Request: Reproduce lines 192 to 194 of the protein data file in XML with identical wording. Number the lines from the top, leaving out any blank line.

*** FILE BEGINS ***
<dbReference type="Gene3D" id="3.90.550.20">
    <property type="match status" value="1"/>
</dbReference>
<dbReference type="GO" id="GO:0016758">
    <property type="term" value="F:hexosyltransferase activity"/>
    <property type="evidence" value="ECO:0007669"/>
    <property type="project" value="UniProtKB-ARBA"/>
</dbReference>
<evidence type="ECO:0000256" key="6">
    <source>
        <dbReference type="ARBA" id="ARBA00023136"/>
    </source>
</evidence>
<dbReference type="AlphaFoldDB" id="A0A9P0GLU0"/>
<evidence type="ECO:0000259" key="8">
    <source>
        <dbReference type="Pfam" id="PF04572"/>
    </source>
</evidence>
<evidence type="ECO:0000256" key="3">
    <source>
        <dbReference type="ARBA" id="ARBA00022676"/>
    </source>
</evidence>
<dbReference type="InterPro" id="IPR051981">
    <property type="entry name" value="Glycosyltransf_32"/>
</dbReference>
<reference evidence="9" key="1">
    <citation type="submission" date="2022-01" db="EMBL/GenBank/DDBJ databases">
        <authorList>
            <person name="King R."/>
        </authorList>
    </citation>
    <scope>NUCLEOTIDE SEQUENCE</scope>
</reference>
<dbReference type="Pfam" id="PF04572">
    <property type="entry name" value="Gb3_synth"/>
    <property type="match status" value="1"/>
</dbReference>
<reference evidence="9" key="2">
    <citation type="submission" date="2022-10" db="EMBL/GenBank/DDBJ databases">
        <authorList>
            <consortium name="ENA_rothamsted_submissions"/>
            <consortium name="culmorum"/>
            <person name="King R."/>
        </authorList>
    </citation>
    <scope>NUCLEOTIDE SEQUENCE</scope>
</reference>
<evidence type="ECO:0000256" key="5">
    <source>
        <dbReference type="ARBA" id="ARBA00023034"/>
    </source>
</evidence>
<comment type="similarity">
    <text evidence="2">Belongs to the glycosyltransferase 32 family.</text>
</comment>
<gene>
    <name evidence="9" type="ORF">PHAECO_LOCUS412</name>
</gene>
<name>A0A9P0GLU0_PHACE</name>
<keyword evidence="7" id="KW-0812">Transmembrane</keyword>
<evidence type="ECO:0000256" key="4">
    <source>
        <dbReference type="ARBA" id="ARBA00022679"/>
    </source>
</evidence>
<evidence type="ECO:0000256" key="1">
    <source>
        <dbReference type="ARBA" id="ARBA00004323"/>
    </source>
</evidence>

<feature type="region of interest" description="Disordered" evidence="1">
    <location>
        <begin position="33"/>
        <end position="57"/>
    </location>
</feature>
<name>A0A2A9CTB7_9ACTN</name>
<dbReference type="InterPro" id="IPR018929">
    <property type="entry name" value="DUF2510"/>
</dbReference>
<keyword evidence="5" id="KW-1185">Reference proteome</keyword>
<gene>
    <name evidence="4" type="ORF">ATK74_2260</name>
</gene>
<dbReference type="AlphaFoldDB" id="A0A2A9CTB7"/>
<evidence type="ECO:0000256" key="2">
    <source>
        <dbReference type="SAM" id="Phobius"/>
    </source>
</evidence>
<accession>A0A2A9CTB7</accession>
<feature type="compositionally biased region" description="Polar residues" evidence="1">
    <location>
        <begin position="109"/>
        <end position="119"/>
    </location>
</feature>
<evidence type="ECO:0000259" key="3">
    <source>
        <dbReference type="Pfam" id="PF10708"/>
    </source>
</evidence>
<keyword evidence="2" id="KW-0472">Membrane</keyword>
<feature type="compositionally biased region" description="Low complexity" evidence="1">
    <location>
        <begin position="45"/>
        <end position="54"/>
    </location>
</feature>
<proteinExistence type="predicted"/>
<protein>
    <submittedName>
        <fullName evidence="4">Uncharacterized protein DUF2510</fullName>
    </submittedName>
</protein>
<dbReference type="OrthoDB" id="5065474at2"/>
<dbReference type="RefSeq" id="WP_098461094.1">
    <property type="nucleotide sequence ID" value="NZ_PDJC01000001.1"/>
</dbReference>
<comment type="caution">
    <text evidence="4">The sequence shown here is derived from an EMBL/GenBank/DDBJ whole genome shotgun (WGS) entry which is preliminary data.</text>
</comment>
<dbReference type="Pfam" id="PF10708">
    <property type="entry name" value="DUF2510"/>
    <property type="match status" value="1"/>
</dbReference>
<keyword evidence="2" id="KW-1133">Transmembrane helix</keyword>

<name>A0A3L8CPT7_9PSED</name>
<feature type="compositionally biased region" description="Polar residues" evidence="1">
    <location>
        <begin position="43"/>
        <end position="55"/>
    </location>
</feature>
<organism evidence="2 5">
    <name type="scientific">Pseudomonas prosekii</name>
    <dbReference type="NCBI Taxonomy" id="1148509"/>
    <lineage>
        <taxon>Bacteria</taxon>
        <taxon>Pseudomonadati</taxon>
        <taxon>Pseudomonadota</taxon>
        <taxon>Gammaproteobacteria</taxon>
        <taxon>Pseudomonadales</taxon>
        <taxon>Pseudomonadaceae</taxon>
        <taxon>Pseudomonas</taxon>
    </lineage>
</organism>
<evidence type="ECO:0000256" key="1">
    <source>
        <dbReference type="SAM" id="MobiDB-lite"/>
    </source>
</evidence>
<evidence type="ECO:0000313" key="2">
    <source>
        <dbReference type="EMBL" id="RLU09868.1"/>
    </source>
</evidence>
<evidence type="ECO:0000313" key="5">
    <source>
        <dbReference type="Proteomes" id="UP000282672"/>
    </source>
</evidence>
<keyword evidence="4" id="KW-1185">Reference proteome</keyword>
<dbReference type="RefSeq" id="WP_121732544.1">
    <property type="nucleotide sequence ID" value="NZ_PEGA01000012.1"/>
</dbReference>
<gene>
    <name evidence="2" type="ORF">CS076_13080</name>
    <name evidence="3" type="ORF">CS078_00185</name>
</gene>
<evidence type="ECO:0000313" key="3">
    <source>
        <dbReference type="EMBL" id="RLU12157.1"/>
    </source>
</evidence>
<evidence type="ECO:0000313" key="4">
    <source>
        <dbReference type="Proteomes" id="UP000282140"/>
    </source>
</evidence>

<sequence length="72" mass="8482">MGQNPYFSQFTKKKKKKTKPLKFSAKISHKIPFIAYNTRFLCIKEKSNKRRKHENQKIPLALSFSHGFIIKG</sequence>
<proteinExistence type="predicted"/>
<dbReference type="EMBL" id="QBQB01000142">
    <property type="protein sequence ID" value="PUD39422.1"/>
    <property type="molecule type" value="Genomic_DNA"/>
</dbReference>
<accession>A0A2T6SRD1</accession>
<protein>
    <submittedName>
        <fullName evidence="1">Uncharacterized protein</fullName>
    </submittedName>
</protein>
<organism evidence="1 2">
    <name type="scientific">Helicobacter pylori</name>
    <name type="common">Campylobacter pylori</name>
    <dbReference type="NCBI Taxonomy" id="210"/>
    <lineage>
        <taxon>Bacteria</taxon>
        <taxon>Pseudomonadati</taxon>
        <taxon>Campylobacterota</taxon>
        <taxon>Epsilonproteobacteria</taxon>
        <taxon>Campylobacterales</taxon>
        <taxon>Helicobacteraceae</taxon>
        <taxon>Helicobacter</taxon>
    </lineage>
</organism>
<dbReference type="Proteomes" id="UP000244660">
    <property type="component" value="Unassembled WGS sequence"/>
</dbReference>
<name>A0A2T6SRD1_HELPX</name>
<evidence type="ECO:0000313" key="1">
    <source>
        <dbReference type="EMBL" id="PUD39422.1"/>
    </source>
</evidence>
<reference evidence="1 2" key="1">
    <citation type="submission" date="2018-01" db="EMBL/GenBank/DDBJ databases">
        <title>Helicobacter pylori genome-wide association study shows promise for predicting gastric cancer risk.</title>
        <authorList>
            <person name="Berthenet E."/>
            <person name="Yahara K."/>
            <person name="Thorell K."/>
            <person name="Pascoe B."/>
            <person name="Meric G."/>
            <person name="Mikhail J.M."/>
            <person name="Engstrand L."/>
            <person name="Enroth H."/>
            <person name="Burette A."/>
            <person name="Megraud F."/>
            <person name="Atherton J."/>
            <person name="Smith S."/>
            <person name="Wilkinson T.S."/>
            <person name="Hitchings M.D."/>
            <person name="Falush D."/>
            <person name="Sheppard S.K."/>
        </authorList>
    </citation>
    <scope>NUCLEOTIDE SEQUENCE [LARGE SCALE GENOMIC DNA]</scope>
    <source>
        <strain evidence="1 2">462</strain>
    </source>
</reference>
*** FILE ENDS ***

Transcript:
        <fullName evidence="1">Uncharacterized protein</fullName>
    </submittedName>
</protein>